So I’ve shared the link here and hope you enjoy and make use of the book and share the work. Perhaps we should have a UK supplement naming and shaming our own climate criminals.

You can see a post on this blog with more about the Koch Brothers,  The Cost of Coal.

British Bikers

Friday, November 25th, 2016

I’ve seen some rather scary video of UK Bikers and the police harassment of their events which take place on rather out of the way ‘strips’ on the south and eastern edges of London, and although I’ve thought they would make an interesting subject, it’s never been one that I have seriously considered pursuing. And although some of the videos have been interesting, those I’ve watched have been rather amateur, and I’ve seen relatively few good still images. And most of those are by Dan Giannopoulos.

Giannopoulos came across some of them when cycling to work on his mountain bike and went over to talk to them, and Lens (again!) has just published a feature on the eigtheen months of work that followed, illustrated by 17 of his black and white photographs.

I’m not generally a fan of those photographers who work in black and white simply because they feel it gives their work a more documentary look, but Giannopoulos isn’t one of these, and his use of black and white really suits the subject, though there are just one or two pictures among the 17 where I felt colour might have been better. You can see a few more pictures from this project on his own web site, along with a number of other projects both in b/w and colour.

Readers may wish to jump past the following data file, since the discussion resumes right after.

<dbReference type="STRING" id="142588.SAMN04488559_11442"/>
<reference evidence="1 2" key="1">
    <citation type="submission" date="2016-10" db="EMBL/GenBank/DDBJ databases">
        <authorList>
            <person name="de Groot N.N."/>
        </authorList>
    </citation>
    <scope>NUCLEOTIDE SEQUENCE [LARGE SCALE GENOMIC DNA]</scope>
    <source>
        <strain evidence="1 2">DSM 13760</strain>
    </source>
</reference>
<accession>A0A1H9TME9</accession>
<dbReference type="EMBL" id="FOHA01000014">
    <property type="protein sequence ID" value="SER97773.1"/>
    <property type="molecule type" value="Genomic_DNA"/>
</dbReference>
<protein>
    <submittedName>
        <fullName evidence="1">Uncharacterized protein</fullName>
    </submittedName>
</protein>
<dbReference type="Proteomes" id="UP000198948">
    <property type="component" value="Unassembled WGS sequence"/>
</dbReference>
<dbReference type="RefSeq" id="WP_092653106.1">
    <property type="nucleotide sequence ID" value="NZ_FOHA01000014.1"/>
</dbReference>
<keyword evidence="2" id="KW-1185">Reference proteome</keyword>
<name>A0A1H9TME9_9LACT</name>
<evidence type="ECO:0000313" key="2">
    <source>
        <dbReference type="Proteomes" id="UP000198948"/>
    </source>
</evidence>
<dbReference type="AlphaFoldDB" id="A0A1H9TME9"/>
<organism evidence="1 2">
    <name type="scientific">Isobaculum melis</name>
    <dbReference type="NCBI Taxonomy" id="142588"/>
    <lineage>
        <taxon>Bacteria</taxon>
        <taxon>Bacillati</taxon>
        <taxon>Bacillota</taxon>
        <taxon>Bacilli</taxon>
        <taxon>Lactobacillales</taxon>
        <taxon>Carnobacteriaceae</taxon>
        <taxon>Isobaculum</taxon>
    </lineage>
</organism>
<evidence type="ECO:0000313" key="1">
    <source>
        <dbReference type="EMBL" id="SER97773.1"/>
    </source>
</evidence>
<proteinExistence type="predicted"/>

Among the work is another black and white series form 2009-2010 on the UK’s Far Right, which includes some striking images from some events I also photographed. His series was highly commended in the 2015 British Life photo awards, and he was Documentary Series Winner with a series of four images from his project Living with Dementia.

The BLPA isn’t a competition I know anything about, and having taken a brief look at its web site I don’t think I’m a great deal wiser. The entry fees seem relatively reasonable as such things go, but the site currently says:

We are currently in discussion with a major new sponsor regarding opening times and terms and conditions. We hope this will be an exciting new development taking the awards to a new level of awareness and prestige. Please bear with us whilst the negotiations are in progress.”

Jack London Photographer

Thursday, November 24th, 2016

As often happens, it was a feature on the New York Times Lens blog that set me thinking this morning , this time by Jonathan Blaustei, the ‘The Rarely Seen Photos by Jack London‘. It wasn’t the first time I had seen photographs by London, with a number of earlier article such as Spitalfields Life’s Jack London, Photographer, published a couple of years ago at the time that Tangerine Press and L-13 Light Industrial Workshop republished his classic study of London’s East End, The People of the Abyss including all all 80 original black & white ‘illustrations from photographs‘ of the first 1903 US publication.